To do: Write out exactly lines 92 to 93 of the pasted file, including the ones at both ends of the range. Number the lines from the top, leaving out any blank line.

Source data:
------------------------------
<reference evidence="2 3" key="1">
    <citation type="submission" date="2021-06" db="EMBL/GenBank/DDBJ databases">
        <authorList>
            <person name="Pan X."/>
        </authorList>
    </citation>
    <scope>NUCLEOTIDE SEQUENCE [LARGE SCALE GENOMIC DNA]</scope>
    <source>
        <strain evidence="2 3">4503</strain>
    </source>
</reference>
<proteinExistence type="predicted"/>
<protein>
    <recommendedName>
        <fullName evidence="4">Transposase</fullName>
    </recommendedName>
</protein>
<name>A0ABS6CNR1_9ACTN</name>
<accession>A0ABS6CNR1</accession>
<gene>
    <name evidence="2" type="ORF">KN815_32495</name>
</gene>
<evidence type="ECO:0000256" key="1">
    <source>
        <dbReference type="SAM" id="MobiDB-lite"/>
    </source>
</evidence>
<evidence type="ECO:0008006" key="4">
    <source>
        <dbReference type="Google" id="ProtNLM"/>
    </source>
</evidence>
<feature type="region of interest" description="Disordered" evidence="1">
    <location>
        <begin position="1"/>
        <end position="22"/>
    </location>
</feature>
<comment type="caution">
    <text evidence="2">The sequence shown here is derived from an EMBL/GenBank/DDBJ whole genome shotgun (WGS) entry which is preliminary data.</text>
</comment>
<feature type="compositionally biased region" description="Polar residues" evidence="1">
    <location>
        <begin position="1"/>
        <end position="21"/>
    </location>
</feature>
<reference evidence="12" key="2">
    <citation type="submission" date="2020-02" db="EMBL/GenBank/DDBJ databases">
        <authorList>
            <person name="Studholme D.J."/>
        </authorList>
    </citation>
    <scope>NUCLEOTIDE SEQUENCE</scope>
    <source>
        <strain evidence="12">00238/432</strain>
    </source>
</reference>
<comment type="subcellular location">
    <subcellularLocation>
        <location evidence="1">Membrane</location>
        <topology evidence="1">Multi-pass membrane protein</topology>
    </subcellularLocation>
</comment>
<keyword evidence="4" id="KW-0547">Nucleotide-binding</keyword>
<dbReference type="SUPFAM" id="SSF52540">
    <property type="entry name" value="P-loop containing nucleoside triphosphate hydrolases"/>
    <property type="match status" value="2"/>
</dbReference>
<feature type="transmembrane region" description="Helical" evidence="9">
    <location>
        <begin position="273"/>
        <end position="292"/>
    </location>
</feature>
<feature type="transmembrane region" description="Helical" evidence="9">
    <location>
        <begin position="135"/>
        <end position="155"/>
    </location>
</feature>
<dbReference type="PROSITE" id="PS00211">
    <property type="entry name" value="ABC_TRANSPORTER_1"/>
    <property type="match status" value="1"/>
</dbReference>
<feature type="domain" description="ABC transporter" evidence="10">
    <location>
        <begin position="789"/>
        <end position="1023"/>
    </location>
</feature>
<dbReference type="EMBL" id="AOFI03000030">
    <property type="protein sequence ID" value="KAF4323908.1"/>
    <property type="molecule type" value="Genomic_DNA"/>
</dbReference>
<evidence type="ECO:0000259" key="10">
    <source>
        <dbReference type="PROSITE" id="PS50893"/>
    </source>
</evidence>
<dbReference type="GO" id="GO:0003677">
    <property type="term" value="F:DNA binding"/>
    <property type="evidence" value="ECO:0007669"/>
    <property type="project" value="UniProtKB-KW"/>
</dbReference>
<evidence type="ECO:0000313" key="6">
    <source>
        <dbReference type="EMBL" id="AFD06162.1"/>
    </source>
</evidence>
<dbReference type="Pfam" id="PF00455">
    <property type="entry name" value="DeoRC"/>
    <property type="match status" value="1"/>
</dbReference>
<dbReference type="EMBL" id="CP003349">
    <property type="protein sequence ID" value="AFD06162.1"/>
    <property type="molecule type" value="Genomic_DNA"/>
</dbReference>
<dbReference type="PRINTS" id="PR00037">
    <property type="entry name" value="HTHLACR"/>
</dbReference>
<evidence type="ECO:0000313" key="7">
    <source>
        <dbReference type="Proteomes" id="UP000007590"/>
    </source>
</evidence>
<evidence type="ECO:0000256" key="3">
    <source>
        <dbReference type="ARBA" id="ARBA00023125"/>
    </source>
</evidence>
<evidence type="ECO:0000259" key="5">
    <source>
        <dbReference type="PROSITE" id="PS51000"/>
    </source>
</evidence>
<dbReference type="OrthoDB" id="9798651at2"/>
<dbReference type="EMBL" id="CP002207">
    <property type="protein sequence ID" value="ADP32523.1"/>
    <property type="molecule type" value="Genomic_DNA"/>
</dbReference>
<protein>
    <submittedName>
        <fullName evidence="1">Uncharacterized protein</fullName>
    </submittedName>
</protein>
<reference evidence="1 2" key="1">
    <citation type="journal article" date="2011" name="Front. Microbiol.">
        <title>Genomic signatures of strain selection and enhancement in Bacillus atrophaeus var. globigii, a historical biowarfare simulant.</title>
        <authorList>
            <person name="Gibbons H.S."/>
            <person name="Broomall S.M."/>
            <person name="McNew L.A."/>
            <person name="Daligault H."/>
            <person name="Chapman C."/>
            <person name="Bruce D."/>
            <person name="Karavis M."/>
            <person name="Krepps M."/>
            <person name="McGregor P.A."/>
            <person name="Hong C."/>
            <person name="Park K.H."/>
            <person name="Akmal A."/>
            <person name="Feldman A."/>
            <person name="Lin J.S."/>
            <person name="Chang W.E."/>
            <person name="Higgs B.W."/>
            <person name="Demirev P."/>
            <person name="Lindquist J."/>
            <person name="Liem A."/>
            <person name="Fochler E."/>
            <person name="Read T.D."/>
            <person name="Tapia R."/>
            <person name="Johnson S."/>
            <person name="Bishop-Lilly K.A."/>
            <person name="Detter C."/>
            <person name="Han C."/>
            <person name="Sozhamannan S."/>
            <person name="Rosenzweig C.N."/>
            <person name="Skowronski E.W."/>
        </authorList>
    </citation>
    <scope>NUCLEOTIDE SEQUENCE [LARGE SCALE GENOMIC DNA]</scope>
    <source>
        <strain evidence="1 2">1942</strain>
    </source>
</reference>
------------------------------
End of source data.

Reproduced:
<dbReference type="EMBL" id="AOFI03000030">
    <property type="protein sequence ID" value="KAF4323908.1"/>